I've been thinking a lot about the latest Adam Sandler movie, "50 First Dates," and it really bothers me. It looks like a funny premise - a guy dates a girl who loses her short-term memory, so he has to make her fall in love with him again every day. The problem I have with the movie is that it takes what was once an original idea, a character who loses short-term memory, and turns it into a stereotype.
Have we really beaten the short-term memory concept to death so much that we can use it as the premise for a romantic comedy? I remember the first time I saw the concept on SNL with Tom Hanks, brilliantly playing Mr. Short-Term Memory. Then there was the underrated Dana Carvey movie, Clean Slate. Then of course, there was the masterpiece, Memento, which explored the tragic consequences of memory loss.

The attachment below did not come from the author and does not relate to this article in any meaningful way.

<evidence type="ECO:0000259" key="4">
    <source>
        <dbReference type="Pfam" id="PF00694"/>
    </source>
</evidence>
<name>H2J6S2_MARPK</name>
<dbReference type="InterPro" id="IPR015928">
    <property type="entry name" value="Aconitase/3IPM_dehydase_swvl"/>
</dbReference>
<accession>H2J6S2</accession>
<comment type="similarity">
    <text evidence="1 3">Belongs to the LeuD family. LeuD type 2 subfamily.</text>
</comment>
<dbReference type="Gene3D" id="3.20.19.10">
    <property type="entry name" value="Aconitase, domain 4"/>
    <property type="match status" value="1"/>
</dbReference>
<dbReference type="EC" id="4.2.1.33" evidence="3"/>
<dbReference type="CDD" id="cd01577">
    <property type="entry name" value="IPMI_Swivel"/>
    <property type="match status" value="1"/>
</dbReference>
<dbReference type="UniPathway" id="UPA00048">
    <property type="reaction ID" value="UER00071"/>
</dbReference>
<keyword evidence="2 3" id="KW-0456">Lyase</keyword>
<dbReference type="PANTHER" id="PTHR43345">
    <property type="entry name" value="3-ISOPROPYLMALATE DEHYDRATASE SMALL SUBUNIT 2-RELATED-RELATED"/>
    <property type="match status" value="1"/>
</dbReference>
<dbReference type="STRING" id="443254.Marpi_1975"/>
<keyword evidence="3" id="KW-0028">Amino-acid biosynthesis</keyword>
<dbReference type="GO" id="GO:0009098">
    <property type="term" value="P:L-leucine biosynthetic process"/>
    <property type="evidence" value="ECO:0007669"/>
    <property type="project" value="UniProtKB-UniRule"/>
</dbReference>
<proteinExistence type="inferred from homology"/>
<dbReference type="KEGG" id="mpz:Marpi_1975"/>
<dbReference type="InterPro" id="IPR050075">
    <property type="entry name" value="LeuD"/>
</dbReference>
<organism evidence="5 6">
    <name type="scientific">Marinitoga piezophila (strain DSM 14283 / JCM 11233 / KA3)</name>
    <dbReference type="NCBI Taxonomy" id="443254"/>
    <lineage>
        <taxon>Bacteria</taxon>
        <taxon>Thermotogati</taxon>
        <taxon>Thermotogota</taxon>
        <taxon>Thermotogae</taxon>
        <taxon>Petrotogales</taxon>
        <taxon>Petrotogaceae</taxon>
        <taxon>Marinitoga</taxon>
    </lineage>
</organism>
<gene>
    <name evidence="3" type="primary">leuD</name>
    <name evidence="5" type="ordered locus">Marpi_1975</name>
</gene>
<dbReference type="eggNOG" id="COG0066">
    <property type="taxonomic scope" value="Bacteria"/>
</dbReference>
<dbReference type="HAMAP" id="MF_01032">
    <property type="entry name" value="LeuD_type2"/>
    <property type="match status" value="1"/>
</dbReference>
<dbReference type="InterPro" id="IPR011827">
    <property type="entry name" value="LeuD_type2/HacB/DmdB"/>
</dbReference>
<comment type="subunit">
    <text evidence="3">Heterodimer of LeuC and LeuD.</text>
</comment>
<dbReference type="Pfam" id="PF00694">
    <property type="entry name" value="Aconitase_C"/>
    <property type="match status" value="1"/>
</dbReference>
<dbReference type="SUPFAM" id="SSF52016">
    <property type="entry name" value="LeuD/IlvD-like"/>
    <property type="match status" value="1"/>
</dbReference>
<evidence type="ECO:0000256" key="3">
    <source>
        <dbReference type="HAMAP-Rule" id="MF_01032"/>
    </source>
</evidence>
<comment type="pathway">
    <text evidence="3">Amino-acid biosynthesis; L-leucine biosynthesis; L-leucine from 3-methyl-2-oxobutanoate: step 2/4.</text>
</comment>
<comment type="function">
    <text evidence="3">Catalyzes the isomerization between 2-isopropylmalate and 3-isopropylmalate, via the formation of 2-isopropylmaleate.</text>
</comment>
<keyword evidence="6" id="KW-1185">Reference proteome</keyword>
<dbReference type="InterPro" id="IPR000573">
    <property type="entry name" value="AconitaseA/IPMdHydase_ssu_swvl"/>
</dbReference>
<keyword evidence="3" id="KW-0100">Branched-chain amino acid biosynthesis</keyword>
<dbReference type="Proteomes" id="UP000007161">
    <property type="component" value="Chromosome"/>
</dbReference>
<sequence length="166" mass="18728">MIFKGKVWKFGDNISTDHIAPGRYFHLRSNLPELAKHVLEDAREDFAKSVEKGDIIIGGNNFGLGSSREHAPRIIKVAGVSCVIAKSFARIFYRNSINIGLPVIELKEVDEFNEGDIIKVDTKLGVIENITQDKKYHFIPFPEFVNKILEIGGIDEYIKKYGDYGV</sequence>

Oddly enough, it seems like "50 First Dates" is based on "Clean Slate" more than "Memento." Both movies portray short-term memory loss as something that happens only at night, so the person keeps their memories until they wake up the next morning. I did read an account of someone with the real condition in one of Oliver Sachs' books. The real condition is more like "Memento," with memories that drift away throughout the day, not all at a specific time. I think "50 First Dates" trivializes what is a very real and painful condition. If the girlfriend in "50 First Dates" had Alzheimer's, it would never have been made. I'd hate to see this flawed portrayal of memory loss catch on.